Thread a bead on your working thread then work the next pair of stitches pointing downwards.

Alternating Up and down buttonhole beaded  2

Continue along the line adding beads between each pair of stitches as illustrated.

Alternating Up and down buttonhole beaded  3

How to join TAST
Stitch a sample of this stitch or ANY of the stitches listed on the TAST FAQ page.

Once you have worked a sample,  photograph it and put it online at your blog, flickr etc then swing back to the Last TAST post (you will find it under the category each week)  and leave a comment.

You can leave a comment about any TAST stitch

Don’t want to miss our on any of the TAST stitches?
Subscribe to Pin Tangle by Email and have it delivered to your In Box. Follow the link to sign up. You do NOT have to be stitching along to take advantage of this service.
Or follow me on Facebook and just click that like button and get updates there.


Take a Stitch Tuesday # 125 Beaded Herringbone

Beaded herringbone is a variety of herringbone which makes a very attractive edge or border stitch and is an ideal to use in crazy quilting to decorate a seam.

With this stitch the beading is done during the stitching process not added afterward. The trick is use a size 26 tapestry needle. Since the eye of a tapestry needle is long you can thread perle #8 and Perle #5 through the long eye. However the needle itself is thin which means you can add a bead to your working thread as you stitch.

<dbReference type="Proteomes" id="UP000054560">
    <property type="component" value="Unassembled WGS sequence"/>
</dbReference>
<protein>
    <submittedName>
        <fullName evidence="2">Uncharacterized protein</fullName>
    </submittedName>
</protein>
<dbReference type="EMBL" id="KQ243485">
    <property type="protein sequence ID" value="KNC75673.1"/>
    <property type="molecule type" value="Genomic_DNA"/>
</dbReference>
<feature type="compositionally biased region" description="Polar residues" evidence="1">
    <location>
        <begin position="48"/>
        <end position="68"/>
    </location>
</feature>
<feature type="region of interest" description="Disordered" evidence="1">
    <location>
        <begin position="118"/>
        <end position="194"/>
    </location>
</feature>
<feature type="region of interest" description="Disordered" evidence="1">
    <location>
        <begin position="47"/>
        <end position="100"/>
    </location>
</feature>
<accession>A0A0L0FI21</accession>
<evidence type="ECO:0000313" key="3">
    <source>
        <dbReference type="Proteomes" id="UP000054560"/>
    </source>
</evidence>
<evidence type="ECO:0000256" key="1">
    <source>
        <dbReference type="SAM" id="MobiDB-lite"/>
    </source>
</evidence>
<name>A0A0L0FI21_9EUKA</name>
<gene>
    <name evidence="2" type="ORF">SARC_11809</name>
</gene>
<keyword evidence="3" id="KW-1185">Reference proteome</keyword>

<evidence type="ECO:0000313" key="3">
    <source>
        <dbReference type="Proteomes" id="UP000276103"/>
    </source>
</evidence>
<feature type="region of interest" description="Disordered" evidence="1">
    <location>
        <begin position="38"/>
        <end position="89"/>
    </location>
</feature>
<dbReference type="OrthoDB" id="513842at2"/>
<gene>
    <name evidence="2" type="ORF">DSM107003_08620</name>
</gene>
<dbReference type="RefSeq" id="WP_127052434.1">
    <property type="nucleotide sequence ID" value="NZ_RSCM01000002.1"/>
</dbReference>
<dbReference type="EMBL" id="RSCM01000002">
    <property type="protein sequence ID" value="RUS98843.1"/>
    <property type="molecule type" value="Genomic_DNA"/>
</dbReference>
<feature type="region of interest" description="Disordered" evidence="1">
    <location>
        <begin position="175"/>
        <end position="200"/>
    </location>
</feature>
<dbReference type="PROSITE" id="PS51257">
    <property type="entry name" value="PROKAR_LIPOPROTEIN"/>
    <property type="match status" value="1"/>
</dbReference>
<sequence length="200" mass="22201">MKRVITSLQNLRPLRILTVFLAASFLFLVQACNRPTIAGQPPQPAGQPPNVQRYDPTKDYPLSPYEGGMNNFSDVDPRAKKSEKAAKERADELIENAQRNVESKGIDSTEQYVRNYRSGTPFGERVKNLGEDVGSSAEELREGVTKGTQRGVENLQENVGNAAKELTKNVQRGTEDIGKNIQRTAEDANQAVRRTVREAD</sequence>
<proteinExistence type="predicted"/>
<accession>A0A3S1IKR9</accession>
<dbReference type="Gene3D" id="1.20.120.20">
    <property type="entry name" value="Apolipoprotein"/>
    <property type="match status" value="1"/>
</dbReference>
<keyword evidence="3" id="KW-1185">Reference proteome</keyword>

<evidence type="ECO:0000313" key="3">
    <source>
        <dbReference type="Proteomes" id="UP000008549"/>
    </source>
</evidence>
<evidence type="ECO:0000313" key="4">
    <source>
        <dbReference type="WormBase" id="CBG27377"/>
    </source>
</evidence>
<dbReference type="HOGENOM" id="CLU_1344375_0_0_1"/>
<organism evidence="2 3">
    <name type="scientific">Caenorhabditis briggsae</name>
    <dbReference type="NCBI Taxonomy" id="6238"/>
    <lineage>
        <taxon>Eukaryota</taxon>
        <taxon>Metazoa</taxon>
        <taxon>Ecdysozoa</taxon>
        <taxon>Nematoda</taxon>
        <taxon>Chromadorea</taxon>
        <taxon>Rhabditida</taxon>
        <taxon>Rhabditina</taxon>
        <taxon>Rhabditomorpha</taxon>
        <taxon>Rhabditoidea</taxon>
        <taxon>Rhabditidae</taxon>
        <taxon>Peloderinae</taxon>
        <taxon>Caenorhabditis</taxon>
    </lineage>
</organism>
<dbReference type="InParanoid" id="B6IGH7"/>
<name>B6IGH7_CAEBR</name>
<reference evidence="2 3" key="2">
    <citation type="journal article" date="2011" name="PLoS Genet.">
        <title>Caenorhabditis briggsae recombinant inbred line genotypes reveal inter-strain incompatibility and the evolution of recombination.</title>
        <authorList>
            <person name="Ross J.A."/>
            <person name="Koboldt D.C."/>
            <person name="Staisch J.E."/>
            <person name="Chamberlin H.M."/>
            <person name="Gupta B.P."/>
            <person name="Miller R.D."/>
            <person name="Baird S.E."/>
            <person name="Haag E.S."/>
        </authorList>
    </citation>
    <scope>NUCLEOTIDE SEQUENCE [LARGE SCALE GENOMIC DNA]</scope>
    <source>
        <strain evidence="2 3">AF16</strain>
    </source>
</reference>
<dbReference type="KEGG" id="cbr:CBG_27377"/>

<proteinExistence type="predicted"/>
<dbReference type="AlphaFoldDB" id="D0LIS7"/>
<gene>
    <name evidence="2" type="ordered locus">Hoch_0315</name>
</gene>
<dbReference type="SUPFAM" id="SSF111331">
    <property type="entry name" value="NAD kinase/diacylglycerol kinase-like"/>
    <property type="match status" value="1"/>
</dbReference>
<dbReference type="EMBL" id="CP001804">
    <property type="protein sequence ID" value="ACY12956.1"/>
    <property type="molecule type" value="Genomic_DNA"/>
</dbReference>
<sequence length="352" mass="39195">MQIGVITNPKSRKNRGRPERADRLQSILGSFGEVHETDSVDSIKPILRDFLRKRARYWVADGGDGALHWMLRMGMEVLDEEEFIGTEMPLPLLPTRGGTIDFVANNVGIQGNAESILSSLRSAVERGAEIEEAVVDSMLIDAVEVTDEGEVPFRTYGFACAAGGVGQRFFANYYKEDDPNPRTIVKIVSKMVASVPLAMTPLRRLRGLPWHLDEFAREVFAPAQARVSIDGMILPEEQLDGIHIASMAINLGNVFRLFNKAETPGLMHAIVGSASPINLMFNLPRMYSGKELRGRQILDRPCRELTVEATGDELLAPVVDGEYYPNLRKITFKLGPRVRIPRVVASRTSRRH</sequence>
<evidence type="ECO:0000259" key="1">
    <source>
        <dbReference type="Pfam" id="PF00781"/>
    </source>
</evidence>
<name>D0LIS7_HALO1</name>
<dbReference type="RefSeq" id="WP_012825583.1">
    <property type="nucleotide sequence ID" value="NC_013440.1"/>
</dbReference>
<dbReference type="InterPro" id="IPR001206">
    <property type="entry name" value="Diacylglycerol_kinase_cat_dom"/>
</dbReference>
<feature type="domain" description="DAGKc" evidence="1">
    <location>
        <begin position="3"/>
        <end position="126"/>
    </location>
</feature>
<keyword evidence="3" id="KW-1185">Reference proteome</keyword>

The samples below are worked in # 5 cotton perle thread.
Beaded Herringbone stitch step 1Start Beaded Herringbone as you would regular herringbone stitch and work from left to right between two lines. Bring the needle out on the bottom left-hand side of the line to be worked.

Beaded Herringbone stitch step 2Make a small stitch on the top line which points to the left, pull the thread through.

 

Add 4 0r 5 seed beads to your thread.

Beaded Herringbone stitch step 3

Insert the thread on the lower line a little to the right and make a small stitch which points to the left and pull the thread through.

Beaded Herringbone stitch step 4

Work a second crossbar by moving to the top of the line to make a small stitch which points to the left and pulling the thread through. Continue in the manner along the line

Beaded Herringbone stitch step 5

How to join TAST
Stitch a sample of this stitch or ANY of the stitches listed on the TAST FAQ page.

Once you have worked a sample,  photograph it and put it online at your blog, flickr etc then swing back to the Last TAST post (you will find it under the category each week)  and leave a comment.

You can leave a comment about any TAST stitch

Don’t want to miss our on any of the TAST stitches?
Subscribe to Pin Tangle by Email and have it delivered to your In Box. Follow the link to sign up. You do NOT have to be stitching along to take advantage of this service.
Or follow me on Facebook and just click that like button and get updates there.


Take a Stitch Tuesday # 124 Closed Herringbone